Pjila'si (welcome), in this column, I would like to discuss a little about the Mi'kmaq language and our identity.
Over centuries we have been known by many names. More recently, however, the Europeans stuck the name Micmac on our people. Long before European contact, the Mi'kmaq were known as the L'nu'k, meaning "the people". The word Mi'kmaq was derived from Nikmaq that was a form of greeting used and later associated by the Europeans as a term of tribal identity for our people. European traders trying to find a shorter route to India, accidentally landing on our North American shores called our people Indians thinking they had reached the Indian coast. We are not from India and I find in personally objectionable to be referred to as an Indian. Some do not mind and I respect their wishes.
Our ancestors called the French Ni'kmaq Françoise and to the French we were the Souriquois and today we acknowledge ourselves as being Mi'kmaq. Mi'kmaq is plural while Mi'kmaw is singular, but over the years, Micmac had become the more commonly used name by non-natives. There are other variations of the spelling. Other names used for Mi'kmaq over the course of European occupation include: Ktaqamkuk (Taqamkukewa'q) Mi'kmaq, Cape Sable Indians, Gaspesian (Mi'kmaq of Gaspee), Matueswiskitchinuuk (Malecite "Porcupine Indians"), Shonack (Beothuk), Tarrateen (British), and others.
French deserters from the European fishery, Acadian, and others came to our settlements and as a result many interactions between our peoples came about and included some intermarriage. This led to some of the Mi'kmaq as being referred to as Jack-a-tars: French speaking Mi'kmaq. In the 1945 census of Newfoundland, many families registered as French Indian, which was another nickname. The fact is that many families choose not to reveal their Mi'kmaq identity as it was often ridiculed and looked down on. Those living in Conne River are often known as Miawpukek Mi'kmaq.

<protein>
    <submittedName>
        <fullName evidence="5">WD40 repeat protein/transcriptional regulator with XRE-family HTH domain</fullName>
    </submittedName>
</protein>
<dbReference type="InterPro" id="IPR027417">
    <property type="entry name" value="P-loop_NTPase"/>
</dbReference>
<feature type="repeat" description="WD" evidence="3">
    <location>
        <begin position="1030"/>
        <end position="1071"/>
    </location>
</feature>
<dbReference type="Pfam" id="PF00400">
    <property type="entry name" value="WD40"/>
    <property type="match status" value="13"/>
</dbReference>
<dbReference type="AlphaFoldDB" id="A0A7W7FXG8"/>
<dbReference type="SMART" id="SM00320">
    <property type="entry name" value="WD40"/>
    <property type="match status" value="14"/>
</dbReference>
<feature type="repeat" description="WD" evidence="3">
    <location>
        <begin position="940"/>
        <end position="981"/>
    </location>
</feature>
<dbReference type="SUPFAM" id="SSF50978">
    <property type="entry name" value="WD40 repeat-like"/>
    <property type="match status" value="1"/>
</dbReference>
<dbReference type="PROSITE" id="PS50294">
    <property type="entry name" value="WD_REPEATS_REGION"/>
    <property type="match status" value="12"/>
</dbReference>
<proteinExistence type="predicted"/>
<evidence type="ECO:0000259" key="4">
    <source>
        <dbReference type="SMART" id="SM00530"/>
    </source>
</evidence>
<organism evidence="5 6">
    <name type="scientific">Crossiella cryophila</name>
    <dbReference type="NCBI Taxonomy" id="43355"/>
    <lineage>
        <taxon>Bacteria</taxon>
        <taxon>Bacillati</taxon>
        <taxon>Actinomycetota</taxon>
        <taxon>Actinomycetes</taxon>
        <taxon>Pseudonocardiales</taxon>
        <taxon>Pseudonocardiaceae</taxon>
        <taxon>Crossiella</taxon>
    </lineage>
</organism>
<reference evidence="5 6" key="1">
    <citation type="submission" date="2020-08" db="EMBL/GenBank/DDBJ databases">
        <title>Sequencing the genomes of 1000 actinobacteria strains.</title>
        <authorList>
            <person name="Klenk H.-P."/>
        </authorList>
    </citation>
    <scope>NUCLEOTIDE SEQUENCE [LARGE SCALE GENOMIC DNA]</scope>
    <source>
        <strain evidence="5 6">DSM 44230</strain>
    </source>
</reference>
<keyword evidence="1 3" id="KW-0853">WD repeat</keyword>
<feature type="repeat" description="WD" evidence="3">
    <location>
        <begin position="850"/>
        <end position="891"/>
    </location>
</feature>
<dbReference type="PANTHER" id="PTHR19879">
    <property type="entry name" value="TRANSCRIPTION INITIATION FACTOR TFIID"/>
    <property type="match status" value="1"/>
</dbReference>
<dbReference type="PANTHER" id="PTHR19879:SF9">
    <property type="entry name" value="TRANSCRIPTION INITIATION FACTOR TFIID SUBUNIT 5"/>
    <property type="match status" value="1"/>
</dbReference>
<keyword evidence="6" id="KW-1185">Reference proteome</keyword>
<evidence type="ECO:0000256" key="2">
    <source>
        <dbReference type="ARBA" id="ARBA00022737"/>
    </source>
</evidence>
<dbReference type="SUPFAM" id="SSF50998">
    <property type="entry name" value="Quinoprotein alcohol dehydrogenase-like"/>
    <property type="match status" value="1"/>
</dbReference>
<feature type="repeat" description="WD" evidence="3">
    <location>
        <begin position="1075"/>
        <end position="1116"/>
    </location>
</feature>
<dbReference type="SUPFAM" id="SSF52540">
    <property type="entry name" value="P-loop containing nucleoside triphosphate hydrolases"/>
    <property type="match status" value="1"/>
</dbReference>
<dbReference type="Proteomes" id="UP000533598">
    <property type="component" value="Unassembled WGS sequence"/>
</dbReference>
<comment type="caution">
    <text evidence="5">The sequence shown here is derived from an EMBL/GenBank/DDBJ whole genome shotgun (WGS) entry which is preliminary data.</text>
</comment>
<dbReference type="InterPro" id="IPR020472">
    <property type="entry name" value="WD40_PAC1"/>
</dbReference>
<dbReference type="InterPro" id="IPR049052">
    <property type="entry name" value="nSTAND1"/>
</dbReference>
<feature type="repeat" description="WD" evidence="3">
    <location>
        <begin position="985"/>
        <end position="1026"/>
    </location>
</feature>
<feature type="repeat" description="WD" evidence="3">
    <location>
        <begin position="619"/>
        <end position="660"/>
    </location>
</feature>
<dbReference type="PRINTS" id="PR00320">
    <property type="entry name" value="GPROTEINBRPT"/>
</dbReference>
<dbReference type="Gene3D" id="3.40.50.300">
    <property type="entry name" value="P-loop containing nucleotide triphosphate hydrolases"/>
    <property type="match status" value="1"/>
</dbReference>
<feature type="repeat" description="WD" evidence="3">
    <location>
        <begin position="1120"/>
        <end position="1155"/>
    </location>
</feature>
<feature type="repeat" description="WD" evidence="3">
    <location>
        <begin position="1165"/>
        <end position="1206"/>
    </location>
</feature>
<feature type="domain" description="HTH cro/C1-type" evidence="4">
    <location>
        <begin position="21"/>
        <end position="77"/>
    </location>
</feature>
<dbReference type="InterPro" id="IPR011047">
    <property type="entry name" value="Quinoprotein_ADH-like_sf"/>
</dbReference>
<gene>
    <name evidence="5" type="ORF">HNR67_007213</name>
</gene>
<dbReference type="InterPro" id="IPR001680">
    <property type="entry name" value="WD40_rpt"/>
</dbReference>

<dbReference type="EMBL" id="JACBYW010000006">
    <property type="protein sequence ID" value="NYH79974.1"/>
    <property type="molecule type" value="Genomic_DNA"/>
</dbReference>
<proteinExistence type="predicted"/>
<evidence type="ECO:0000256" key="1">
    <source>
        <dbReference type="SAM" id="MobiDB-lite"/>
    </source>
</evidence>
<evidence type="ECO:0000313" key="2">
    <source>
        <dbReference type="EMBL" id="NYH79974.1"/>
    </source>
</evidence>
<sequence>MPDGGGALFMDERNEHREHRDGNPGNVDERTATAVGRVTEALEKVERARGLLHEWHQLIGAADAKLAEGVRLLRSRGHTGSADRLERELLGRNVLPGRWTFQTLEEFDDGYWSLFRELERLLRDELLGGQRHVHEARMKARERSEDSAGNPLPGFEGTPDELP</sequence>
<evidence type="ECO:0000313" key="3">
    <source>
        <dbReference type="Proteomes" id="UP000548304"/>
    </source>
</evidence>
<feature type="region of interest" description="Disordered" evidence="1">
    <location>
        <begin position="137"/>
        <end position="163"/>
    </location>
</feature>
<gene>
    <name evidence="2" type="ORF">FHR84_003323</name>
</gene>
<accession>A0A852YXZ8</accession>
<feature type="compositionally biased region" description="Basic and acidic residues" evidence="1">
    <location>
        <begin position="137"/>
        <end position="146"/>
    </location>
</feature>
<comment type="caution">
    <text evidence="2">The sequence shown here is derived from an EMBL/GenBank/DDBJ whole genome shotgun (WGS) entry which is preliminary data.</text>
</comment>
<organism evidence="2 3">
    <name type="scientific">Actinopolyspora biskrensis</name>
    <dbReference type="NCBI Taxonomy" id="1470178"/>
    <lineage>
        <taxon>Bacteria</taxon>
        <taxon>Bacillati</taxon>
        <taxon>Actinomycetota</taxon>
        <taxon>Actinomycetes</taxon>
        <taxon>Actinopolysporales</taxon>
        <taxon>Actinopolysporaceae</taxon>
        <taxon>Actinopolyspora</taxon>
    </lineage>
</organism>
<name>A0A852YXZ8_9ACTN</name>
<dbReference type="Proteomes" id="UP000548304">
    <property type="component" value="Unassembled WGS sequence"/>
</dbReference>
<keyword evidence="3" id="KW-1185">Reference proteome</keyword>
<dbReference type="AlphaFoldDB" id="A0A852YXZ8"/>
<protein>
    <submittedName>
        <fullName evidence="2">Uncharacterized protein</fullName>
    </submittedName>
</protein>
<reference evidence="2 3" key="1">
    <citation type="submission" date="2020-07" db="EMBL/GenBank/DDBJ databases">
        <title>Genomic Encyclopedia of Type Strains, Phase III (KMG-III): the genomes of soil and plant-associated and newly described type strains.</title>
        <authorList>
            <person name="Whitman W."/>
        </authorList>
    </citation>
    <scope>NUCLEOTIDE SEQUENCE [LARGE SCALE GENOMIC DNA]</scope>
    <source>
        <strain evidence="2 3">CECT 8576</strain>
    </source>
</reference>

The Micmac language called Mi'kmawi'simk is a beautiful and diverse one that is part of the Algonquian language family, and its ancestral language I am told is Proto-Algonquian. It varies from the Abenaki and has some similarities with the languages of the Montagnais and Cree. The language is still spoken today. Before the Europeans came, communication amongst the Mi'kmaq involved a network of runners who went from settlement to settlement relaying messages for important matters concerning all.
Early examples of the written language were hieroglyphics written on birch bark or animal hides. Father La Clerq, a French missionary priest, adapted it to translate scriptures in 1691. He used his work to translate scripture as well as ordinary communication into the Micmac language and published a forty thousand -word dictionary in 1894. A new orthography was developed in 1974 to give a more accurate representation of the sounds of the Micmac language. Today, there is renewed interest in learning the language and it is being taught in many homes and especially in schools on reserves throughout the Mi'kmaq territories.
It the next column we will look at their relationship with the Jesuit missionaries.
Compiled by Jasen S. Benwah
Local Mi'kmaq Researcher
Cape St. George, NL.
As printed in the September 30-October 6, 2003 issue of The Georgian Newspaper
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